If you wish to take this survey, you can do so by clicking here. Let these folks know what you think. Don't leave it all to the usual brown-nosers.
Vote "NO" on Measure J
I personally cannot imagine why anyone would vote for this thing. After Metro pretty much flat out lied to us about their desire to build the 710 Tunnel, and employed all sorts of deceptive marketing scams designed to help obscure their true designs here, we are now supposed to reward them by agreeing to a 60 year tax extension worth $90 billion dollars? That doesn't sound like much of a consequence to me.
A newspaper called the Beverly Hills Courier has a beautiful article on why you'd have to be some kind of nuts to vote for Measure J. Entitled "Vote 'NO' on Measure J - It Cheats All Of Us," they really lay down some cogent arguments for opposing this mess. Some of this is specific to that celebrated community, but I think you will get the point. Check this out:
Measure J is the latest sleight-of-hand trick that L.A. Mayor Antonio Villaraigosa, L.A. County Supervisor Zev Yaroslavsky and local Assembly-man Mike Feuer have come up with to give MTA a blank check to the tune of $90 billion over 60 years, and taxing those yet to be born.
Measure J burdens us with higher sales taxes until 2069. It extends Measure R, passed four years ago with many promises–all broken. This is a tax on your children, grandchildren and on your great grandchildren for transportation projects that will likely be obsolete or not meet their needs. How could any logical voter, especially one who resides in Beverly Hills, owns real estate or businesses here, seriously consider voting for J, giving a blank check to the very agency that the Beverly Hills Unified School District and the City of Beverly Hills are suing for using its tax monies to run roughshod over this community?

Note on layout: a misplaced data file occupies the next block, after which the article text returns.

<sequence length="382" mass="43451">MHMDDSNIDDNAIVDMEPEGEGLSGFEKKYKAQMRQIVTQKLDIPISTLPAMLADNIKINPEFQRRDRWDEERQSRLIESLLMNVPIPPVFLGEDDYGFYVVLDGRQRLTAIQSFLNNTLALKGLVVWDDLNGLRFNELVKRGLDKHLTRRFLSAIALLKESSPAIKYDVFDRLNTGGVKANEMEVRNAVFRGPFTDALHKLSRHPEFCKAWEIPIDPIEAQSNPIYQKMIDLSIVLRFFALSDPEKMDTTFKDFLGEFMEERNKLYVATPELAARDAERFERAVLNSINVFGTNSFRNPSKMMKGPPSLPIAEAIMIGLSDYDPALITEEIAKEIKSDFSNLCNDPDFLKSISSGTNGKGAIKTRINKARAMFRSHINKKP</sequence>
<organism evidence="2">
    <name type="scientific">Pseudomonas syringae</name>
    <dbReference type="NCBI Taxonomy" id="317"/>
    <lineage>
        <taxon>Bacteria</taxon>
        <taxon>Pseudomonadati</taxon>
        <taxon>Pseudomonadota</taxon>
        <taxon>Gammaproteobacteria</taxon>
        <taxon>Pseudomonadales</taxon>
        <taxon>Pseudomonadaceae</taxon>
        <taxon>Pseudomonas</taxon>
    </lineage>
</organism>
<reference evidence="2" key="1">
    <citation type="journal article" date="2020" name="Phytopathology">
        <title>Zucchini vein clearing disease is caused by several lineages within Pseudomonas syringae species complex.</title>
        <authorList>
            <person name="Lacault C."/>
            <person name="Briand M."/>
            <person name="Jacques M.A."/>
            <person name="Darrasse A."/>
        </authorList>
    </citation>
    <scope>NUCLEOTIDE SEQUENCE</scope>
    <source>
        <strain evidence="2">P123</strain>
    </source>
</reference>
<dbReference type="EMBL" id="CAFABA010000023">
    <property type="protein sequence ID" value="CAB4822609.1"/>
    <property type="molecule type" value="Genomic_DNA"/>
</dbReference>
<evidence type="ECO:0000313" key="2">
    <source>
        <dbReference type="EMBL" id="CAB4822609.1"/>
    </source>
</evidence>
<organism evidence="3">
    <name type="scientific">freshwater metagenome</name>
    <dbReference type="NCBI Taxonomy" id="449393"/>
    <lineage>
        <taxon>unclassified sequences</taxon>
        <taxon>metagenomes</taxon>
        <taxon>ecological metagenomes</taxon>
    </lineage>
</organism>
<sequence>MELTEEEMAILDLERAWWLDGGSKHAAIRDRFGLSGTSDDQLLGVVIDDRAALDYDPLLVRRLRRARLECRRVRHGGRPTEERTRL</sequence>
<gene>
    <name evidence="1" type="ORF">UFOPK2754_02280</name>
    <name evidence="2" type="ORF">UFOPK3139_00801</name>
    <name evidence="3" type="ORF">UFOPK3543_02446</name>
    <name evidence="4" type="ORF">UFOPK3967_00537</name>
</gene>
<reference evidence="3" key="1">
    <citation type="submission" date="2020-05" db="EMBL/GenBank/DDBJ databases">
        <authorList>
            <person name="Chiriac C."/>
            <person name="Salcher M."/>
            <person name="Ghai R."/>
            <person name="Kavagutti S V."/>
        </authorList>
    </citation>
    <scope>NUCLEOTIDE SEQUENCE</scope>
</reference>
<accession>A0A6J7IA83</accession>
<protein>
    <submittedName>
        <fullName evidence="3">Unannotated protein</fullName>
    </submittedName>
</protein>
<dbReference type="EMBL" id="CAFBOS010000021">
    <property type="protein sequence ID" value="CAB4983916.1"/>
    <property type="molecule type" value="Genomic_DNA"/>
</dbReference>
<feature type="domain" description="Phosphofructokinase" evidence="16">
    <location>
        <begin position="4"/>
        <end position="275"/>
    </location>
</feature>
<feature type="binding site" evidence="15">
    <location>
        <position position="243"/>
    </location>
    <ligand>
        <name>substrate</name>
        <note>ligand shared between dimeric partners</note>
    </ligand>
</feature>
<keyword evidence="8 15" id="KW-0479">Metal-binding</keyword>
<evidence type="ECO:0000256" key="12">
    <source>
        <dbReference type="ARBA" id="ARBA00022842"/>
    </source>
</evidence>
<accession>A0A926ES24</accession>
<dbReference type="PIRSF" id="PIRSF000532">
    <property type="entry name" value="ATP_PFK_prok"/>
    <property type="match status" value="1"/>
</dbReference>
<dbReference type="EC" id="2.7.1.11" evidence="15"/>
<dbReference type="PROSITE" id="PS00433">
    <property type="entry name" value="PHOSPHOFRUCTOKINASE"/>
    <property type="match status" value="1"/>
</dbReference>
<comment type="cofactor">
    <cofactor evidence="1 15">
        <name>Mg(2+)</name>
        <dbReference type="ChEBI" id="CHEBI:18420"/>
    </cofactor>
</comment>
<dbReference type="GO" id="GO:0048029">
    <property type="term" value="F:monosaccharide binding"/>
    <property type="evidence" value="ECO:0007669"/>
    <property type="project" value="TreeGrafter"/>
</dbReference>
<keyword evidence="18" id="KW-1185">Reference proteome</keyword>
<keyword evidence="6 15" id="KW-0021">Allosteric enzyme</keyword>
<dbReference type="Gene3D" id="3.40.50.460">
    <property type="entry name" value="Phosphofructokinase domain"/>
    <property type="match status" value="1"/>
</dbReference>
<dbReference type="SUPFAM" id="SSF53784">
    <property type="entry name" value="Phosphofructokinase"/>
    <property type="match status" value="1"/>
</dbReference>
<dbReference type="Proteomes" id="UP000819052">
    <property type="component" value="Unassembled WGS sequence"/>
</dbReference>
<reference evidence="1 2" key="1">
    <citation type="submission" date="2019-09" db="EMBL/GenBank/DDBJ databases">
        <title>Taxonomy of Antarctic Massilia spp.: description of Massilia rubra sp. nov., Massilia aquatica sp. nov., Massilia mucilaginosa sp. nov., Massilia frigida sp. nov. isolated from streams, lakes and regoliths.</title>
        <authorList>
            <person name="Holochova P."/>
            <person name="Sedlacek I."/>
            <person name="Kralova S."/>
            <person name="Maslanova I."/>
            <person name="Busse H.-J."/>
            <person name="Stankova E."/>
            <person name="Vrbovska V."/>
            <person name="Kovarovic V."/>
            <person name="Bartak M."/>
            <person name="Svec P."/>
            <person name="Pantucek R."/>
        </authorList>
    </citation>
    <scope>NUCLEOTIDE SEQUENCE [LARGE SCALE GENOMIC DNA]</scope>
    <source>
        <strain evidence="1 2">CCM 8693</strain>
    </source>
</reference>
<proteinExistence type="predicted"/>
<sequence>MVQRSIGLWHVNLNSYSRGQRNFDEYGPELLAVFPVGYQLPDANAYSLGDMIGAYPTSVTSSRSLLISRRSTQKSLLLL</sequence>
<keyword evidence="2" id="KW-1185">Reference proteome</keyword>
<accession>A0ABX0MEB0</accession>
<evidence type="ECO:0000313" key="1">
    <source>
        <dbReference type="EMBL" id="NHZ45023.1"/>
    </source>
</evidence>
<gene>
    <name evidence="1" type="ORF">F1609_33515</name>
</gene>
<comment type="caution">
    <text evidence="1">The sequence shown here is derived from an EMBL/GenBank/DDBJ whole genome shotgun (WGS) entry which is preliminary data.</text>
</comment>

Metro desperately wants Measure J. Why? Because Villaraigosa and Yaroslavsky are searching for their legacy as their time in public office comes to an end.
Their grandiose rail projects are all way over budget. Not one gets you to any airport in the Los Angeles area–not LAX, not Burbank, not Long Beach, not Ontario. How do you spend $90 billion and not even go to an airport?
When Measure R was put to the voters in 2008 and barely passed, the duo promised billions in matching federal funds. No matter how many times the mayor of L.A. goes to D.C. and lobbies furiously up and down the halls of Congress, he cannot find more federal funds for these projects. Metro wants $50 billion more in local funding to deliver less than what was originally promised.
The program is not moving forward. It is not moving anywhere. That is the legacy these politicians face without Measure J.
Who wins if Measure J passes? JMB, Century Plaza, Westfield, Parsons Brinkerhoff, AEG, and any other friend of Villaraigosa or Yaroslavsky who feed at the public trough.
Who loses if Measure J passes? We do. The black community loses. The Latino community loses. The San Fernando Valley. The San Gabriel Valley. In fact, the entire county of Los Angeles loses. We will be stuck forever with one plan and no more money–and that plan fails utterly to provide for regional and local transportation needs.
“No On J” is sending a message to the powers that be that corporate welfare, crony capitalism and back room deals are not acceptable.
You can access all of it by clicking here. And please do remember, giving Metro $90 billion dollars that your grandchildren not yet born will be forced to pay for is hardly the way to stop the 710 Tunnel. Don't vote against your own interests, and don't enable Metro to destroy our little slice of the world.